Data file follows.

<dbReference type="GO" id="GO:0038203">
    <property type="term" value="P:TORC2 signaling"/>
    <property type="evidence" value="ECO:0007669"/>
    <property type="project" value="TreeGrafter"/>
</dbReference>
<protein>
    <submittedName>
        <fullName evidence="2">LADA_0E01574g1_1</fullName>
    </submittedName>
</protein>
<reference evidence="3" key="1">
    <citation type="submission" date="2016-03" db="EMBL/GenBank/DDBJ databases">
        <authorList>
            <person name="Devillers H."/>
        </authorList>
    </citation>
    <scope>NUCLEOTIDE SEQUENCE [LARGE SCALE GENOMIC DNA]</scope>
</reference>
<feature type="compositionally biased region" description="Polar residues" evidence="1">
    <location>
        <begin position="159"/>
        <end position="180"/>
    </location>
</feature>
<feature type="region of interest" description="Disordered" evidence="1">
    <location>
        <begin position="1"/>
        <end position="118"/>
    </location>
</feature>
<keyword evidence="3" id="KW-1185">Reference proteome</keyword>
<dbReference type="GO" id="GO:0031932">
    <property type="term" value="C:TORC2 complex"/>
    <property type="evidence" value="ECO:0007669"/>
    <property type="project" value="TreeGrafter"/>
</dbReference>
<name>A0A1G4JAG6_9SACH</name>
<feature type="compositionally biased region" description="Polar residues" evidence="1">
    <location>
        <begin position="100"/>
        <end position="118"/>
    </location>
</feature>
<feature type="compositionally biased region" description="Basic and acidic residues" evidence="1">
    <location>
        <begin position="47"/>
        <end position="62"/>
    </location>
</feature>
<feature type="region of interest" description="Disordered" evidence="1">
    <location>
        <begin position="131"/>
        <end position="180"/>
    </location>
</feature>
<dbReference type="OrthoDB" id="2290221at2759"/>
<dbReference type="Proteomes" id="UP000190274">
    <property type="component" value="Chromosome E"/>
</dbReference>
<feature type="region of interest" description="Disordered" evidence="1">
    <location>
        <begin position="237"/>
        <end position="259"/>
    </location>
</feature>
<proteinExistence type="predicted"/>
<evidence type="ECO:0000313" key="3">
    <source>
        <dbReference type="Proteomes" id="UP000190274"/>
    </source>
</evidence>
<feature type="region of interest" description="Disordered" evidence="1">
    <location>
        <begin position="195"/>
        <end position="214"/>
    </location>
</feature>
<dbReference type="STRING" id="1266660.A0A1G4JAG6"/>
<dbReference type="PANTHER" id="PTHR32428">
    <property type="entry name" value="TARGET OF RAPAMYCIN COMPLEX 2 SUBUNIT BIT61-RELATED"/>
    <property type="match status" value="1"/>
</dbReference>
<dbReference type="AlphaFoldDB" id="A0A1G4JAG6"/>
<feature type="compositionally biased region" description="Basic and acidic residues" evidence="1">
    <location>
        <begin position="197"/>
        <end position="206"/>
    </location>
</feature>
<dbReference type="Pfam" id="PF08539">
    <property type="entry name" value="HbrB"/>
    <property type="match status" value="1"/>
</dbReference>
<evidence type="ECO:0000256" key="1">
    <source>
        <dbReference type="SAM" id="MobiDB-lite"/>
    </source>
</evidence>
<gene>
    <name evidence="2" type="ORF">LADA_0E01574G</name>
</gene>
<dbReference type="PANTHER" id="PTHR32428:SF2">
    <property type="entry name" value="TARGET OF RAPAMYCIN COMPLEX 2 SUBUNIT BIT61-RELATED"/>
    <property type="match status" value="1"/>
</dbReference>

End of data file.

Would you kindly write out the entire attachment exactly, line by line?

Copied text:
<dbReference type="GO" id="GO:0038203">
    <property type="term" value="P:TORC2 signaling"/>
    <property type="evidence" value="ECO:0007669"/>
    <property type="project" value="TreeGrafter"/>
</dbReference>
<protein>
    <submittedName>
        <fullName evidence="2">LADA_0E01574g1_1</fullName>
    </submittedName>
</protein>
<reference evidence="3" key="1">
    <citation type="submission" date="2016-03" db="EMBL/GenBank/DDBJ databases">
        <authorList>
            <person name="Devillers H."/>
        </authorList>
    </citation>
    <scope>NUCLEOTIDE SEQUENCE [LARGE SCALE GENOMIC DNA]</scope>
</reference>
<feature type="compositionally biased region" description="Polar residues" evidence="1">
    <location>
        <begin position="159"/>
        <end position="180"/>
    </location>
</feature>
<feature type="region of interest" description="Disordered" evidence="1">
    <location>
        <begin position="1"/>
        <end position="118"/>
    </location>
</feature>
<keyword evidence="3" id="KW-1185">Reference proteome</keyword>
<dbReference type="GO" id="GO:0031932">
    <property type="term" value="C:TORC2 complex"/>
    <property type="evidence" value="ECO:0007669"/>
    <property type="project" value="TreeGrafter"/>
</dbReference>
<name>A0A1G4JAG6_9SACH</name>
<feature type="compositionally biased region" description="Polar residues" evidence="1">
    <location>
        <begin position="100"/>
        <end position="118"/>
    </location>
</feature>
<feature type="compositionally biased region" description="Basic and acidic residues" evidence="1">
    <location>
        <begin position="47"/>
        <end position="62"/>
    </location>
</feature>
<feature type="region of interest" description="Disordered" evidence="1">
    <location>
        <begin position="131"/>
        <end position="180"/>
    </location>
</feature>
<dbReference type="OrthoDB" id="2290221at2759"/>
<dbReference type="Proteomes" id="UP000190274">
    <property type="component" value="Chromosome E"/>
</dbReference>
<feature type="region of interest" description="Disordered" evidence="1">
    <location>
        <begin position="237"/>
        <end position="259"/>
    </location>
</feature>
<proteinExistence type="predicted"/>
<evidence type="ECO:0000313" key="3">
    <source>
        <dbReference type="Proteomes" id="UP000190274"/>
    </source>
</evidence>
<feature type="region of interest" description="Disordered" evidence="1">
    <location>
        <begin position="195"/>
        <end position="214"/>
    </location>
</feature>
<dbReference type="STRING" id="1266660.A0A1G4JAG6"/>
<dbReference type="PANTHER" id="PTHR32428">
    <property type="entry name" value="TARGET OF RAPAMYCIN COMPLEX 2 SUBUNIT BIT61-RELATED"/>
    <property type="match status" value="1"/>
</dbReference>
<dbReference type="AlphaFoldDB" id="A0A1G4JAG6"/>
<feature type="compositionally biased region" description="Basic and acidic residues" evidence="1">
    <location>
        <begin position="197"/>
        <end position="206"/>
    </location>
</feature>
<dbReference type="Pfam" id="PF08539">
    <property type="entry name" value="HbrB"/>
    <property type="match status" value="1"/>
</dbReference>
<evidence type="ECO:0000256" key="1">
    <source>
        <dbReference type="SAM" id="MobiDB-lite"/>
    </source>
</evidence>
<gene>
    <name evidence="2" type="ORF">LADA_0E01574G</name>
</gene>
<dbReference type="PANTHER" id="PTHR32428:SF2">
    <property type="entry name" value="TARGET OF RAPAMYCIN COMPLEX 2 SUBUNIT BIT61-RELATED"/>
    <property type="match status" value="1"/>
</dbReference>